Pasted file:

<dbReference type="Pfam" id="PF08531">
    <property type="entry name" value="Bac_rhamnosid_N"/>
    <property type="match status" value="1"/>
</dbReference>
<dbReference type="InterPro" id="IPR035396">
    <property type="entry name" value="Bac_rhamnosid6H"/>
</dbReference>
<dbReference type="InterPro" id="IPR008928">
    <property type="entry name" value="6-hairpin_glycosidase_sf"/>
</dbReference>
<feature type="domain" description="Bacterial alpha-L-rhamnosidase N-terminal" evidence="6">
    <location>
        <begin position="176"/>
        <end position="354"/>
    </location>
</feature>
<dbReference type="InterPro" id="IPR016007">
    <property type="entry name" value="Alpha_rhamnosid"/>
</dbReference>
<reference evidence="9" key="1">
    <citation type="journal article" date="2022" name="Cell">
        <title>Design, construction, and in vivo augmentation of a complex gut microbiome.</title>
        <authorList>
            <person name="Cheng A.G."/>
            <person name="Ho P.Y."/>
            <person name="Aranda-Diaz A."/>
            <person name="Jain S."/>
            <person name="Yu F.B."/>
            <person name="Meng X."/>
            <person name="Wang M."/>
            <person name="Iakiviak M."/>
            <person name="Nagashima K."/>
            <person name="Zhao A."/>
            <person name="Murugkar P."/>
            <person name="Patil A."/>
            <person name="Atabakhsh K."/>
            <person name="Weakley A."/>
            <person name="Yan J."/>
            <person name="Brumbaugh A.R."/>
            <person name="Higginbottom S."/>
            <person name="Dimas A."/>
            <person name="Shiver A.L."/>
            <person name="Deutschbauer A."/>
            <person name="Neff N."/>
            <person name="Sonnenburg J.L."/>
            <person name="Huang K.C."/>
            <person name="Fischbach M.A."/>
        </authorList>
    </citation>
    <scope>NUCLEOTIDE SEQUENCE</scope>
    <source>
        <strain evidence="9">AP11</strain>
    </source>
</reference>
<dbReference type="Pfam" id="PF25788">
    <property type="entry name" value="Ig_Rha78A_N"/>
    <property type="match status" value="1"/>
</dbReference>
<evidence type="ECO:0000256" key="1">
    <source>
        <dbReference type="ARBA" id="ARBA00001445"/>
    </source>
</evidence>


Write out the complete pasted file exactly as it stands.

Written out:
<dbReference type="Pfam" id="PF08531">
    <property type="entry name" value="Bac_rhamnosid_N"/>
    <property type="match status" value="1"/>
</dbReference>
<dbReference type="InterPro" id="IPR035396">
    <property type="entry name" value="Bac_rhamnosid6H"/>
</dbReference>
<dbReference type="InterPro" id="IPR008928">
    <property type="entry name" value="6-hairpin_glycosidase_sf"/>
</dbReference>
<feature type="domain" description="Bacterial alpha-L-rhamnosidase N-terminal" evidence="6">
    <location>
        <begin position="176"/>
        <end position="354"/>
    </location>
</feature>
<dbReference type="InterPro" id="IPR016007">
    <property type="entry name" value="Alpha_rhamnosid"/>
</dbReference>
<reference evidence="9" key="1">
    <citation type="journal article" date="2022" name="Cell">
        <title>Design, construction, and in vivo augmentation of a complex gut microbiome.</title>
        <authorList>
            <person name="Cheng A.G."/>
            <person name="Ho P.Y."/>
            <person name="Aranda-Diaz A."/>
            <person name="Jain S."/>
            <person name="Yu F.B."/>
            <person name="Meng X."/>
            <person name="Wang M."/>
            <person name="Iakiviak M."/>
            <person name="Nagashima K."/>
            <person name="Zhao A."/>
            <person name="Murugkar P."/>
            <person name="Patil A."/>
            <person name="Atabakhsh K."/>
            <person name="Weakley A."/>
            <person name="Yan J."/>
            <person name="Brumbaugh A.R."/>
            <person name="Higginbottom S."/>
            <person name="Dimas A."/>
            <person name="Shiver A.L."/>
            <person name="Deutschbauer A."/>
            <person name="Neff N."/>
            <person name="Sonnenburg J.L."/>
            <person name="Huang K.C."/>
            <person name="Fischbach M.A."/>
        </authorList>
    </citation>
    <scope>NUCLEOTIDE SEQUENCE</scope>
    <source>
        <strain evidence="9">AP11</strain>
    </source>
</reference>
<dbReference type="Pfam" id="PF25788">
    <property type="entry name" value="Ig_Rha78A_N"/>
    <property type="match status" value="1"/>
</dbReference>
<evidence type="ECO:0000256" key="1">
    <source>
        <dbReference type="ARBA" id="ARBA00001445"/>
    </source>
</evidence>